By Jackie Womack
If you read the previous tips for "Making Resources Accessible
to the Disabled Student then you will remember that this is one
of the challenges facing academia. There is so much information
on this subject that I will do the best that I can to keep it to
technology use. With distance education soaring into the forefront
your use of the proper accessibility tools is important to make
your materials available to a wider audience. Online courses and
electronic resources must be designed so the experience is the same
for all. I bet you didn't know that Blackboard has an Accessibility
tutorial! Check the resources for the URL.
Windows 2000 has included new Professional Accessibility Features
to assist disabled people with the use of their computers without
additional software and hardware; you should use these features
as a way to assess your materials. Two new accessibility tools,
Narrator and On-Screen Keyboard, along with earlier introduced Magnifier,
are installed by default in Windows 2000. You will find them in
the Accessibility menu by going through Start then selecting Programs
from the menu.
On-Screen Keyboard will display a virtual keyboard that enables
people with mobility impairments to type using a pointing device
or joystick. Narrator is a text-to-speech utility used by people
who are blind or have low vision. The Narrator will read the text
from the screen. To enlarge what is being displayed on your computer
screen (text or images), the Magnifier utility will accomplish this.
PowerPoint has a plug-in that can assist in making your presentation
accessible when applied to the Web. This utility makes accessibility
easier to every type of disability group except one: the blind.
If you want to make accessibility easier for this group you should
choose a plain background, use a CSS (Cascading Style Sheet) or
create an outline in standard HTML. But watch out for pitfalls!!!
Falling into them can be time-consuming. So avoid using text boxes,
the text within the text box will not appear in the outline. This
means retyping and you don't want to do that. Avoid graphics unless
they are imperative to your presentation and if so, describe them
fully in text in the HTML outline. Embedded content will be excluded
in the outline (e.g., videos, charts, graphs, sounds, etc.). If
they are important describe them fully in text. Make sure the outline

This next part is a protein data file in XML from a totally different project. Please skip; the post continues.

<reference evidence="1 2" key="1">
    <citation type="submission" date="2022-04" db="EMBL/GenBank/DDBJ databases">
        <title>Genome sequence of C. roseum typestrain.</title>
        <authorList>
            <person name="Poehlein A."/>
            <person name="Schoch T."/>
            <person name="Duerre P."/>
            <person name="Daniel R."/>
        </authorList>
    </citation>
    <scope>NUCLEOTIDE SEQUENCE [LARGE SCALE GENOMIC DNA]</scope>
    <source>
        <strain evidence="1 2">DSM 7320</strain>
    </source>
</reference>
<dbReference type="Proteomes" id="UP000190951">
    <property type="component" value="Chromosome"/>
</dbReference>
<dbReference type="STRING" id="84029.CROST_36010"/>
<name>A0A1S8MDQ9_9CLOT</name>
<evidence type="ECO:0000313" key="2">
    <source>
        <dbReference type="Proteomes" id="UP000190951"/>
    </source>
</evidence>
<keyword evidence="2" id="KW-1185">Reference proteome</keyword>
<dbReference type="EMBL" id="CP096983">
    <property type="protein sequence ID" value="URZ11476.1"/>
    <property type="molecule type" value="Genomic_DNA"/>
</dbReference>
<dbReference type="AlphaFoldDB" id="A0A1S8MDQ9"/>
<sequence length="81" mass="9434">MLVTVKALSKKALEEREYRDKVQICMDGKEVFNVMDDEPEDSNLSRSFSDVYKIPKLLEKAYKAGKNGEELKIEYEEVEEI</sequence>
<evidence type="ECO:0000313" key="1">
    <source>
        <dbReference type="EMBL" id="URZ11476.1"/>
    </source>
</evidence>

reads logically or else reorganize your slides. Use good judgment
in formatting the outline. Additional considerations will have to
be looked at when multimedia content is included in the presentation
for the deaf, like including Captions. To empower your software
with this free download plug-in visit: http://www.rehab.uiuc.edu/ppt/install.html.
Unlike some other web creating software (we will not mention
names), Dreamweaver has accessibility extensions that can be installed.
There are two to choose from, one from Macromedia and another from
UsableNet called "Lift." UsableNet's Lift works better
and can be customized. Some schools within the university have already
purchased Lift, so check to see if your school has one. Macromedia's
accessibility extension will check the page for certain accessibility
and display its findings on-screen like Bobby. To download the extension
manager go to http://www.macromedia.com/software/
and download it. Use the program its self to create accessible templates
and library items. Just like some other web creating software, Dreamweaver
has its down side too. Avoid using layers
using layers can
cause the page to be completely out of logical order to a reader
(JAWS) and makes it impossible to use the keyboard for navigation
in Netscape 4.x. Dynamic HTML (DHTML) looks fabulous but is totally
inaccessible to the keyboard.
Having equal access to web sites and electronic resources will
broaden the learning experience, plus make the university available
to students with diverse needs. Visit the resources listed for links
to information on making resources accessible to the Disabled Student.